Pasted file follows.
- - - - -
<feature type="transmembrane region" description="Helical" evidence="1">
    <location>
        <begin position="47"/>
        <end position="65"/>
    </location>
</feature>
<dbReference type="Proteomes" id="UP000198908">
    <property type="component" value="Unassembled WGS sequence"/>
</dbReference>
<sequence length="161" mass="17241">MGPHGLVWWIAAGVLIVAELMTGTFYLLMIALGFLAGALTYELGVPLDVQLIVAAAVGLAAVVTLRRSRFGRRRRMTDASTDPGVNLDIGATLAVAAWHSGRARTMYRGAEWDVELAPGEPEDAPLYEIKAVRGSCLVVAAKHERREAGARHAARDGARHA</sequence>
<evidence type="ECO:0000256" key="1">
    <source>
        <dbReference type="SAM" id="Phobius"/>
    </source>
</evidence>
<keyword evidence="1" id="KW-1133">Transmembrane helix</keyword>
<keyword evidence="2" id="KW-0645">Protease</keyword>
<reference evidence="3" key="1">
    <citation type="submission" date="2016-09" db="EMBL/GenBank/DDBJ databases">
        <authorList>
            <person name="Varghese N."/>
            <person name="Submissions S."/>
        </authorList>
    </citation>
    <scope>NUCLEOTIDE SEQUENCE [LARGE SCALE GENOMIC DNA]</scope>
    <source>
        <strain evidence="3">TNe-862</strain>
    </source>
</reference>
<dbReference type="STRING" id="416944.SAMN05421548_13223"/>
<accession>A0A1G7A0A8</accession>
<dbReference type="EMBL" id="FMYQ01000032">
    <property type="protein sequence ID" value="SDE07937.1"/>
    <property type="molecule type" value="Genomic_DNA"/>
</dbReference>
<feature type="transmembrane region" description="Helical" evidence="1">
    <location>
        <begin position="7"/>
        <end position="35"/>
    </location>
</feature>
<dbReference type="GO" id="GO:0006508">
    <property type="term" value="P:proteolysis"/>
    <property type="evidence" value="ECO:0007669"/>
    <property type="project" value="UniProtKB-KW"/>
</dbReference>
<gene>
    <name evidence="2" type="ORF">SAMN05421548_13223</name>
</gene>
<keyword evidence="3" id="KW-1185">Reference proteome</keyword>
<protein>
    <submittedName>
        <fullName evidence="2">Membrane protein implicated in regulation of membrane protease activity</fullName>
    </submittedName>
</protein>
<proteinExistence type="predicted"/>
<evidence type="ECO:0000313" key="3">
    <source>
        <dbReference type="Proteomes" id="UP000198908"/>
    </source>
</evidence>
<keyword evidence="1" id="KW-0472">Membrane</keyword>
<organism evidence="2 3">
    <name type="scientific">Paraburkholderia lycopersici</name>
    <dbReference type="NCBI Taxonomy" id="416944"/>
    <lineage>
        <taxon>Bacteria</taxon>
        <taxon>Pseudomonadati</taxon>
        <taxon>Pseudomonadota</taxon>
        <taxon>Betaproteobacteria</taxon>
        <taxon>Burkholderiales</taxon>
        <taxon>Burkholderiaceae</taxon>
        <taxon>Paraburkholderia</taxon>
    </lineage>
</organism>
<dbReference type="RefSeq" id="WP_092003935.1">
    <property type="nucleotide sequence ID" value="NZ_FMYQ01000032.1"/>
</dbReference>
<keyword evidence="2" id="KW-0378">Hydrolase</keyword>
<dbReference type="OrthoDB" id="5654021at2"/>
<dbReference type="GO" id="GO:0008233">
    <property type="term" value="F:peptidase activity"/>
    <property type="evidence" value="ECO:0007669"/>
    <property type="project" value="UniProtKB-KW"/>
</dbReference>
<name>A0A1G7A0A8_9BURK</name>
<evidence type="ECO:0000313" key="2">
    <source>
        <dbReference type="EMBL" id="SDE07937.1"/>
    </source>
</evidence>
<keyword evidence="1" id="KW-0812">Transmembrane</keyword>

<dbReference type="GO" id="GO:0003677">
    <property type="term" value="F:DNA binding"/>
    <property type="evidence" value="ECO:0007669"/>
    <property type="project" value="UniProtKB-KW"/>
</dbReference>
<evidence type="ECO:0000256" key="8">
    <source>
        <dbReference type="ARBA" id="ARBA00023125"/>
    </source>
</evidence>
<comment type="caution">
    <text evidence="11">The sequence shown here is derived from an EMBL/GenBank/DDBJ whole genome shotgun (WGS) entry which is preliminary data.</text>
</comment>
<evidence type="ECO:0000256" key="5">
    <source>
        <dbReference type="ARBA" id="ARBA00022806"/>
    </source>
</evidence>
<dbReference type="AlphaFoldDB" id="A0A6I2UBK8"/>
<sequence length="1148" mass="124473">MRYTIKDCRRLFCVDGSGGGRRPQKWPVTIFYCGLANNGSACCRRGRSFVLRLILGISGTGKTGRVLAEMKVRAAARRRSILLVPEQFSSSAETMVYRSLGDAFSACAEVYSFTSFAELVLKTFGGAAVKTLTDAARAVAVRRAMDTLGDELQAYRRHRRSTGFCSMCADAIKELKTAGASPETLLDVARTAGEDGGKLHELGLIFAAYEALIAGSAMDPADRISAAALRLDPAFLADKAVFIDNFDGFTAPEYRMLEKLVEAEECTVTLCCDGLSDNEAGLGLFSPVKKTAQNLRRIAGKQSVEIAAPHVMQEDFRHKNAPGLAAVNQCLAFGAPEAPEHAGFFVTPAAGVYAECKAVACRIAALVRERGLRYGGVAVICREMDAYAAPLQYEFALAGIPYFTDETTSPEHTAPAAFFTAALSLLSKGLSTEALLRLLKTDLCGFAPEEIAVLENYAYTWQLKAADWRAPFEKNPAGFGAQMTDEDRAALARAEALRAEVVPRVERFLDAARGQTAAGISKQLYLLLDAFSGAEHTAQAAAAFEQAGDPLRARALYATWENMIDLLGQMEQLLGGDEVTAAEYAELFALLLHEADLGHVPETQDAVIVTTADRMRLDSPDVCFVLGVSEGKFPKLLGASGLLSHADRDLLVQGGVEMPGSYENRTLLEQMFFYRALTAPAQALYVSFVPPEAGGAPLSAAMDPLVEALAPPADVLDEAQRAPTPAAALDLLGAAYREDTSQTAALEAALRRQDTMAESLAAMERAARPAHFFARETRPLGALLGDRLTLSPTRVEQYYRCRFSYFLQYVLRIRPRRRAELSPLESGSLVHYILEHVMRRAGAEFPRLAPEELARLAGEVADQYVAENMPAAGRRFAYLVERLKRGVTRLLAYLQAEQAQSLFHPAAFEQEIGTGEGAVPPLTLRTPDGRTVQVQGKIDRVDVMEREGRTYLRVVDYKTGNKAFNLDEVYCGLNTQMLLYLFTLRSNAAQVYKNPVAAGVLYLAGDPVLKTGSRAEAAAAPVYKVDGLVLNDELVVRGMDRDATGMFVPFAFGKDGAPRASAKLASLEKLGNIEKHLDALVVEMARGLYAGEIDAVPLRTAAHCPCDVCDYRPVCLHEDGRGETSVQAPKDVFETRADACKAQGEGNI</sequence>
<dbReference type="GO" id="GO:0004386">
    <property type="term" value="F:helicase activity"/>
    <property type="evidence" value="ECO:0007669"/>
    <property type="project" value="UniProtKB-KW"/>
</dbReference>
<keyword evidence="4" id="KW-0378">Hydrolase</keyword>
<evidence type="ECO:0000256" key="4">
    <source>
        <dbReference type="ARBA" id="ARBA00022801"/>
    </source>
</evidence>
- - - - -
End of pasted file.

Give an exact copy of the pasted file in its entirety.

<feature type="transmembrane region" description="Helical" evidence="1">
    <location>
        <begin position="47"/>
        <end position="65"/>
    </location>
</feature>
<dbReference type="Proteomes" id="UP000198908">
    <property type="component" value="Unassembled WGS sequence"/>
</dbReference>
<sequence length="161" mass="17241">MGPHGLVWWIAAGVLIVAELMTGTFYLLMIALGFLAGALTYELGVPLDVQLIVAAAVGLAAVVTLRRSRFGRRRRMTDASTDPGVNLDIGATLAVAAWHSGRARTMYRGAEWDVELAPGEPEDAPLYEIKAVRGSCLVVAAKHERREAGARHAARDGARHA</sequence>
<evidence type="ECO:0000256" key="1">
    <source>
        <dbReference type="SAM" id="Phobius"/>
    </source>
</evidence>
<keyword evidence="1" id="KW-1133">Transmembrane helix</keyword>
<keyword evidence="2" id="KW-0645">Protease</keyword>
<reference evidence="3" key="1">
    <citation type="submission" date="2016-09" db="EMBL/GenBank/DDBJ databases">
        <authorList>
            <person name="Varghese N."/>
            <person name="Submissions S."/>
        </authorList>
    </citation>
    <scope>NUCLEOTIDE SEQUENCE [LARGE SCALE GENOMIC DNA]</scope>
    <source>
        <strain evidence="3">TNe-862</strain>
    </source>
</reference>
<dbReference type="STRING" id="416944.SAMN05421548_13223"/>
<accession>A0A1G7A0A8</accession>
<dbReference type="EMBL" id="FMYQ01000032">
    <property type="protein sequence ID" value="SDE07937.1"/>
    <property type="molecule type" value="Genomic_DNA"/>
</dbReference>
<feature type="transmembrane region" description="Helical" evidence="1">
    <location>
        <begin position="7"/>
        <end position="35"/>
    </location>
</feature>
<dbReference type="GO" id="GO:0006508">
    <property type="term" value="P:proteolysis"/>
    <property type="evidence" value="ECO:0007669"/>
    <property type="project" value="UniProtKB-KW"/>
</dbReference>
<gene>
    <name evidence="2" type="ORF">SAMN05421548_13223</name>
</gene>
<keyword evidence="3" id="KW-1185">Reference proteome</keyword>
<protein>
    <submittedName>
        <fullName evidence="2">Membrane protein implicated in regulation of membrane protease activity</fullName>
    </submittedName>
</protein>
<proteinExistence type="predicted"/>
<evidence type="ECO:0000313" key="3">
    <source>
        <dbReference type="Proteomes" id="UP000198908"/>
    </source>
</evidence>
<keyword evidence="1" id="KW-0472">Membrane</keyword>
<organism evidence="2 3">
    <name type="scientific">Paraburkholderia lycopersici</name>
    <dbReference type="NCBI Taxonomy" id="416944"/>
    <lineage>
        <taxon>Bacteria</taxon>
        <taxon>Pseudomonadati</taxon>
        <taxon>Pseudomonadota</taxon>
        <taxon>Betaproteobacteria</taxon>
        <taxon>Burkholderiales</taxon>
        <taxon>Burkholderiaceae</taxon>
        <taxon>Paraburkholderia</taxon>
    </lineage>
</organism>
<dbReference type="RefSeq" id="WP_092003935.1">
    <property type="nucleotide sequence ID" value="NZ_FMYQ01000032.1"/>
</dbReference>
<keyword evidence="2" id="KW-0378">Hydrolase</keyword>
<dbReference type="OrthoDB" id="5654021at2"/>
<dbReference type="GO" id="GO:0008233">
    <property type="term" value="F:peptidase activity"/>
    <property type="evidence" value="ECO:0007669"/>
    <property type="project" value="UniProtKB-KW"/>
</dbReference>
<name>A0A1G7A0A8_9BURK</name>
<evidence type="ECO:0000313" key="2">
    <source>
        <dbReference type="EMBL" id="SDE07937.1"/>
    </source>
</evidence>
<keyword evidence="1" id="KW-0812">Transmembrane</keyword>

<dbReference type="GO" id="GO:0003677">
    <property type="term" value="F:DNA binding"/>
    <property type="evidence" value="ECO:0007669"/>
    <property type="project" value="UniProtKB-KW"/>
</dbReference>
<evidence type="ECO:0000256" key="8">
    <source>
        <dbReference type="ARBA" id="ARBA00023125"/>
    </source>
</evidence>
<comment type="caution">
    <text evidence="11">The sequence shown here is derived from an EMBL/GenBank/DDBJ whole genome shotgun (WGS) entry which is preliminary data.</text>
</comment>
<evidence type="ECO:0000256" key="5">
    <source>
        <dbReference type="ARBA" id="ARBA00022806"/>
    </source>
</evidence>
<dbReference type="AlphaFoldDB" id="A0A6I2UBK8"/>
<sequence length="1148" mass="124473">MRYTIKDCRRLFCVDGSGGGRRPQKWPVTIFYCGLANNGSACCRRGRSFVLRLILGISGTGKTGRVLAEMKVRAAARRRSILLVPEQFSSSAETMVYRSLGDAFSACAEVYSFTSFAELVLKTFGGAAVKTLTDAARAVAVRRAMDTLGDELQAYRRHRRSTGFCSMCADAIKELKTAGASPETLLDVARTAGEDGGKLHELGLIFAAYEALIAGSAMDPADRISAAALRLDPAFLADKAVFIDNFDGFTAPEYRMLEKLVEAEECTVTLCCDGLSDNEAGLGLFSPVKKTAQNLRRIAGKQSVEIAAPHVMQEDFRHKNAPGLAAVNQCLAFGAPEAPEHAGFFVTPAAGVYAECKAVACRIAALVRERGLRYGGVAVICREMDAYAAPLQYEFALAGIPYFTDETTSPEHTAPAAFFTAALSLLSKGLSTEALLRLLKTDLCGFAPEEIAVLENYAYTWQLKAADWRAPFEKNPAGFGAQMTDEDRAALARAEALRAEVVPRVERFLDAARGQTAAGISKQLYLLLDAFSGAEHTAQAAAAFEQAGDPLRARALYATWENMIDLLGQMEQLLGGDEVTAAEYAELFALLLHEADLGHVPETQDAVIVTTADRMRLDSPDVCFVLGVSEGKFPKLLGASGLLSHADRDLLVQGGVEMPGSYENRTLLEQMFFYRALTAPAQALYVSFVPPEAGGAPLSAAMDPLVEALAPPADVLDEAQRAPTPAAALDLLGAAYREDTSQTAALEAALRRQDTMAESLAAMERAARPAHFFARETRPLGALLGDRLTLSPTRVEQYYRCRFSYFLQYVLRIRPRRRAELSPLESGSLVHYILEHVMRRAGAEFPRLAPEELARLAGEVADQYVAENMPAAGRRFAYLVERLKRGVTRLLAYLQAEQAQSLFHPAAFEQEIGTGEGAVPPLTLRTPDGRTVQVQGKIDRVDVMEREGRTYLRVVDYKTGNKAFNLDEVYCGLNTQMLLYLFTLRSNAAQVYKNPVAAGVLYLAGDPVLKTGSRAEAAAAPVYKVDGLVLNDELVVRGMDRDATGMFVPFAFGKDGAPRASAKLASLEKLGNIEKHLDALVVEMARGLYAGEIDAVPLRTAAHCPCDVCDYRPVCLHEDGRGETSVQAPKDVFETRADACKAQGEGNI</sequence>
<dbReference type="GO" id="GO:0004386">
    <property type="term" value="F:helicase activity"/>
    <property type="evidence" value="ECO:0007669"/>
    <property type="project" value="UniProtKB-KW"/>
</dbReference>
<keyword evidence="4" id="KW-0378">Hydrolase</keyword>
<evidence type="ECO:0000256" key="4">
    <source>
        <dbReference type="ARBA" id="ARBA00022801"/>
    </source>
</evidence>